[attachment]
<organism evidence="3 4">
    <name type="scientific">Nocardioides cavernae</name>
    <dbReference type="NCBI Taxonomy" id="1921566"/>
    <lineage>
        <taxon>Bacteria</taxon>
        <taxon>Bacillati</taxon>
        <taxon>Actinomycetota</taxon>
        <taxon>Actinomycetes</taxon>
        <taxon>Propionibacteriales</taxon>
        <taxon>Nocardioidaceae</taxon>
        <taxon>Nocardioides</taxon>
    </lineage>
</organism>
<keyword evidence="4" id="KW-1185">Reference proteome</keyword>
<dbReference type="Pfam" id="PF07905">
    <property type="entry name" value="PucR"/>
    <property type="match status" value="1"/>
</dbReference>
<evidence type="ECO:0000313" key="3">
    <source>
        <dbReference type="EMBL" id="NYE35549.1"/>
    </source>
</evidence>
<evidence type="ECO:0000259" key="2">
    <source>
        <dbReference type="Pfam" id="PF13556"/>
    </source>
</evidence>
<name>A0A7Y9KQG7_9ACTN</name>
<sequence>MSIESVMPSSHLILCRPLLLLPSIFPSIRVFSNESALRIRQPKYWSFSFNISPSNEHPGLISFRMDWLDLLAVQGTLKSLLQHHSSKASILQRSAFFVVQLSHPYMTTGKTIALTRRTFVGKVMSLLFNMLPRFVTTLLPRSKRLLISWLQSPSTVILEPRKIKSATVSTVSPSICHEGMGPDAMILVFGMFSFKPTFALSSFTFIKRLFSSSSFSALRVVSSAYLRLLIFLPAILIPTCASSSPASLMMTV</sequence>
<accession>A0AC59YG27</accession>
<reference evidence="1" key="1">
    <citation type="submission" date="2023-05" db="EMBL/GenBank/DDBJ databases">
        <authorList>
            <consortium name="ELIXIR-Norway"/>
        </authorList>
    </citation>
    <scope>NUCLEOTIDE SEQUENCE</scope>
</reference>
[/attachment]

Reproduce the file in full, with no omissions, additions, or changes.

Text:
<organism evidence="3 4">
    <name type="scientific">Nocardioides cavernae</name>
    <dbReference type="NCBI Taxonomy" id="1921566"/>
    <lineage>
        <taxon>Bacteria</taxon>
        <taxon>Bacillati</taxon>
        <taxon>Actinomycetota</taxon>
        <taxon>Actinomycetes</taxon>
        <taxon>Propionibacteriales</taxon>
        <taxon>Nocardioidaceae</taxon>
        <taxon>Nocardioides</taxon>
    </lineage>
</organism>
<keyword evidence="4" id="KW-1185">Reference proteome</keyword>
<dbReference type="Pfam" id="PF07905">
    <property type="entry name" value="PucR"/>
    <property type="match status" value="1"/>
</dbReference>
<evidence type="ECO:0000313" key="3">
    <source>
        <dbReference type="EMBL" id="NYE35549.1"/>
    </source>
</evidence>
<evidence type="ECO:0000259" key="2">
    <source>
        <dbReference type="Pfam" id="PF13556"/>
    </source>
</evidence>
<name>A0A7Y9KQG7_9ACTN</name>
<sequence>MSIESVMPSSHLILCRPLLLLPSIFPSIRVFSNESALRIRQPKYWSFSFNISPSNEHPGLISFRMDWLDLLAVQGTLKSLLQHHSSKASILQRSAFFVVQLSHPYMTTGKTIALTRRTFVGKVMSLLFNMLPRFVTTLLPRSKRLLISWLQSPSTVILEPRKIKSATVSTVSPSICHEGMGPDAMILVFGMFSFKPTFALSSFTFIKRLFSSSSFSALRVVSSAYLRLLIFLPAILIPTCASSSPASLMMTV</sequence>
<accession>A0AC59YG27</accession>
<reference evidence="1" key="1">
    <citation type="submission" date="2023-05" db="EMBL/GenBank/DDBJ databases">
        <authorList>
            <consortium name="ELIXIR-Norway"/>
        </authorList>
    </citation>
    <scope>NUCLEOTIDE SEQUENCE</scope>
</reference>